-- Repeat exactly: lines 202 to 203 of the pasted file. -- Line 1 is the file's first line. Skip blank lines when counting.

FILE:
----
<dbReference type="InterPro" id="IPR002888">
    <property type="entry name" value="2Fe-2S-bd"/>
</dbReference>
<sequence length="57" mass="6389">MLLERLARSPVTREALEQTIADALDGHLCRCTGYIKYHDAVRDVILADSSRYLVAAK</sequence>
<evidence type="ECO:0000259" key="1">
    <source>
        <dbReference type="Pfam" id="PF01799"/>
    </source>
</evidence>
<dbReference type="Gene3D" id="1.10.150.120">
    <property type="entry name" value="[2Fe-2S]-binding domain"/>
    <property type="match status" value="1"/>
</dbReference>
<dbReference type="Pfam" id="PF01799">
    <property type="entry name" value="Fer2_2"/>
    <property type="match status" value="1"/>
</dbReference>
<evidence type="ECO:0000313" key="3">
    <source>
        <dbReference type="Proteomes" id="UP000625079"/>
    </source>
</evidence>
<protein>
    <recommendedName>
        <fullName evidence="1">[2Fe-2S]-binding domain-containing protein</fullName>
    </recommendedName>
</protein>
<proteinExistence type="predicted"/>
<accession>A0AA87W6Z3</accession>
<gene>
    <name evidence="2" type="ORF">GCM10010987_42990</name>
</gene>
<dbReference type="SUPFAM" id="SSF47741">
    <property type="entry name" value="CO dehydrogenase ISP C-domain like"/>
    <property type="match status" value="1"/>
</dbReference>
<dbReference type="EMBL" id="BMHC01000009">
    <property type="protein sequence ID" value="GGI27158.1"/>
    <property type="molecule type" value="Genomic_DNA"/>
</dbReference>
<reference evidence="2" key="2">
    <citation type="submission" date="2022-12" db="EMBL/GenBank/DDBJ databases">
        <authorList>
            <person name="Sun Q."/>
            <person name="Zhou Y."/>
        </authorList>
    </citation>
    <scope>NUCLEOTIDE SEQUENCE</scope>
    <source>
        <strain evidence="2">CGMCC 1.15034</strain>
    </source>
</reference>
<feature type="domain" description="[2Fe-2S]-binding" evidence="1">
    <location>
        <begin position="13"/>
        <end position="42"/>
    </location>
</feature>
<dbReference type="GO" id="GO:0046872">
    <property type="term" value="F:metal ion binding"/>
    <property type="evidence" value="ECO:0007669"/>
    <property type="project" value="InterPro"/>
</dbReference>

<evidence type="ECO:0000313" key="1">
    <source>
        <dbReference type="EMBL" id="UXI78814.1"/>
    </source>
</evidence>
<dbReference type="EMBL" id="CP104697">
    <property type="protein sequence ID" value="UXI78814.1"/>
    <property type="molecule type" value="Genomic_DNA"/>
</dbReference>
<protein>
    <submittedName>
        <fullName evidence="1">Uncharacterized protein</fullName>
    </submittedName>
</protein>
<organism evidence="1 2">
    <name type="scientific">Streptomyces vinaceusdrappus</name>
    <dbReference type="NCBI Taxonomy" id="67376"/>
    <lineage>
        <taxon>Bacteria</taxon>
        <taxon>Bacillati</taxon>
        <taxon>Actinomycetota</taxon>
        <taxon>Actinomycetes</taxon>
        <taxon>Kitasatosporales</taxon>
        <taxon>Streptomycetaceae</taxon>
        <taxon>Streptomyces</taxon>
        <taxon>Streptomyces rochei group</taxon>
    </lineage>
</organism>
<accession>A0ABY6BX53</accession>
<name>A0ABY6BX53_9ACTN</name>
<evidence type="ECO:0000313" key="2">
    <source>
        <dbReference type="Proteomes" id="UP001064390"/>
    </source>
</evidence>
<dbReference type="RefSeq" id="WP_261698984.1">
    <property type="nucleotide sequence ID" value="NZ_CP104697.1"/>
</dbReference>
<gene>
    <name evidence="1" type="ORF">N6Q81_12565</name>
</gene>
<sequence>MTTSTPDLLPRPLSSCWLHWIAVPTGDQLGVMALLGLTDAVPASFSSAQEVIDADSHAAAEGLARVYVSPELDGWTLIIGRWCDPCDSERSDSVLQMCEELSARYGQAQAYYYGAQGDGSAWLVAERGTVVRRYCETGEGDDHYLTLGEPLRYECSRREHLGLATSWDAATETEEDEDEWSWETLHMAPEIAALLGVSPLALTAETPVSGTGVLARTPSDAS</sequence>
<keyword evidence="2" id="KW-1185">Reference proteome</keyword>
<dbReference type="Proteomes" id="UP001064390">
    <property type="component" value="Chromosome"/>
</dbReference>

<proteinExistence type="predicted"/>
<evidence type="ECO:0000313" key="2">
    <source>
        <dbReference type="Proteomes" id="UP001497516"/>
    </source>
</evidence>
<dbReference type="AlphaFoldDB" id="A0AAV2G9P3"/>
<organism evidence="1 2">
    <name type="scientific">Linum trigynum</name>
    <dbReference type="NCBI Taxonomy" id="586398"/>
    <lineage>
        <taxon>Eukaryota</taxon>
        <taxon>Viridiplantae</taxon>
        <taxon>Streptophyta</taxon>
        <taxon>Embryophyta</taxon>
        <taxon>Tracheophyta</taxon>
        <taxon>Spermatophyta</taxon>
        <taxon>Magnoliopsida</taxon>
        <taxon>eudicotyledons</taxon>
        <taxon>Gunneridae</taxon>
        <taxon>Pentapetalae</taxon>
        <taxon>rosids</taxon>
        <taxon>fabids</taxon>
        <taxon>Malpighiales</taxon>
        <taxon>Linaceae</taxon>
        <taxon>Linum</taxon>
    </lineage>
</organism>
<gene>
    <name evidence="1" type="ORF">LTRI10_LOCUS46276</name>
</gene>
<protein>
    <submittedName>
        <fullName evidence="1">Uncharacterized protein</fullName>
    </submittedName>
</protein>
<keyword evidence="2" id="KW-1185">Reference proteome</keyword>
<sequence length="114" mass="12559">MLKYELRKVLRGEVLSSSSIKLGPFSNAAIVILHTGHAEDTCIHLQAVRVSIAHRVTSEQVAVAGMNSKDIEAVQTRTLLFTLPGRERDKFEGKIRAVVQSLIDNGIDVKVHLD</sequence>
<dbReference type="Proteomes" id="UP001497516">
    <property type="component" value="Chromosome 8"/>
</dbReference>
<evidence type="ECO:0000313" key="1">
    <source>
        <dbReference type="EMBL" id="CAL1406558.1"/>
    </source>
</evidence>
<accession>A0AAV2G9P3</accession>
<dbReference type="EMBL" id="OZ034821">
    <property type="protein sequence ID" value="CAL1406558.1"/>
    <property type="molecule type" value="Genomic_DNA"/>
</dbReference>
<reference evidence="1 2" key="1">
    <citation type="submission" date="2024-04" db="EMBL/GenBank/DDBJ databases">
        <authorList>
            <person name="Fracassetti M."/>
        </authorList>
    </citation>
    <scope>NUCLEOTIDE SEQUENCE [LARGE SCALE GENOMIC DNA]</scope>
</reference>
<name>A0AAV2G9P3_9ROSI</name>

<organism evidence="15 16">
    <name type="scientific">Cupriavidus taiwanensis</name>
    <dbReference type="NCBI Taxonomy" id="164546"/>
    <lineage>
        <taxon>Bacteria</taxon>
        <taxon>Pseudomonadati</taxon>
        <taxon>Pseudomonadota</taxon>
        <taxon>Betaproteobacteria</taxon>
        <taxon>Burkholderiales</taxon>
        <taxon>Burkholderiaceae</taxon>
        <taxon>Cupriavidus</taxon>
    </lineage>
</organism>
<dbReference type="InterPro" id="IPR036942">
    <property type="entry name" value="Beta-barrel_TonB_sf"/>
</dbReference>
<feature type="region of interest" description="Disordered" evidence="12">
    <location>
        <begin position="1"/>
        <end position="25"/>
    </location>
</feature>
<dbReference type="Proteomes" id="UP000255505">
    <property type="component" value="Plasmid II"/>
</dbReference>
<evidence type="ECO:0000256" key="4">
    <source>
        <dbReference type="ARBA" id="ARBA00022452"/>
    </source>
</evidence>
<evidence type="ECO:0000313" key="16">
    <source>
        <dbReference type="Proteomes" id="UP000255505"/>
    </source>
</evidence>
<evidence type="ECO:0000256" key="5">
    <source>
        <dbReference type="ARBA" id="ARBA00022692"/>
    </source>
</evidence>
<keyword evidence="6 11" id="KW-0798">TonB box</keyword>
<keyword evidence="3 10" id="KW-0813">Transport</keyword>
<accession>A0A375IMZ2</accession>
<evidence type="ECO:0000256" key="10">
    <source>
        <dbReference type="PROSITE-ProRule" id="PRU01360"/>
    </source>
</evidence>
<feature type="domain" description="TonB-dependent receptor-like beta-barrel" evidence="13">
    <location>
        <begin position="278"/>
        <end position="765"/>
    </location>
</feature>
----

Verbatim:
        <dbReference type="Proteomes" id="UP000255505"/>
    </source>